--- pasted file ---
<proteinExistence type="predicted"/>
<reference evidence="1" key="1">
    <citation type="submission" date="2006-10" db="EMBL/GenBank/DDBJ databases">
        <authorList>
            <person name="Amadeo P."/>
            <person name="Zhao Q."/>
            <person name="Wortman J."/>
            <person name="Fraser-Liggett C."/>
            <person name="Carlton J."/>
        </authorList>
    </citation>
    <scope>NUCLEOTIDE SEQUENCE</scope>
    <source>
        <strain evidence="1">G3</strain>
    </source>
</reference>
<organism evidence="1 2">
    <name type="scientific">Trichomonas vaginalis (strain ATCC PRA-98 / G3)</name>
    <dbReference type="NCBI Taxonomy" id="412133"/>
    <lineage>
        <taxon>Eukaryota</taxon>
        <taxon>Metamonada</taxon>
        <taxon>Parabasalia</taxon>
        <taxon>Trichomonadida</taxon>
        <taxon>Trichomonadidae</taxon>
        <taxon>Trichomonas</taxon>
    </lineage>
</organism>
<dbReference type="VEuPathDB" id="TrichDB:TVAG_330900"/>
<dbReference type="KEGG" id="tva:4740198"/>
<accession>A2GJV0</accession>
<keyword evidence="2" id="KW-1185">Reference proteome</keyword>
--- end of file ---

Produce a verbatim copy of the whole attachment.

<proteinExistence type="predicted"/>
<reference evidence="1" key="1">
    <citation type="submission" date="2006-10" db="EMBL/GenBank/DDBJ databases">
        <authorList>
            <person name="Amadeo P."/>
            <person name="Zhao Q."/>
            <person name="Wortman J."/>
            <person name="Fraser-Liggett C."/>
            <person name="Carlton J."/>
        </authorList>
    </citation>
    <scope>NUCLEOTIDE SEQUENCE</scope>
    <source>
        <strain evidence="1">G3</strain>
    </source>
</reference>
<organism evidence="1 2">
    <name type="scientific">Trichomonas vaginalis (strain ATCC PRA-98 / G3)</name>
    <dbReference type="NCBI Taxonomy" id="412133"/>
    <lineage>
        <taxon>Eukaryota</taxon>
        <taxon>Metamonada</taxon>
        <taxon>Parabasalia</taxon>
        <taxon>Trichomonadida</taxon>
        <taxon>Trichomonadidae</taxon>
        <taxon>Trichomonas</taxon>
    </lineage>
</organism>
<dbReference type="VEuPathDB" id="TrichDB:TVAG_330900"/>
<dbReference type="KEGG" id="tva:4740198"/>
<accession>A2GJV0</accession>
<keyword evidence="2" id="KW-1185">Reference proteome</keyword>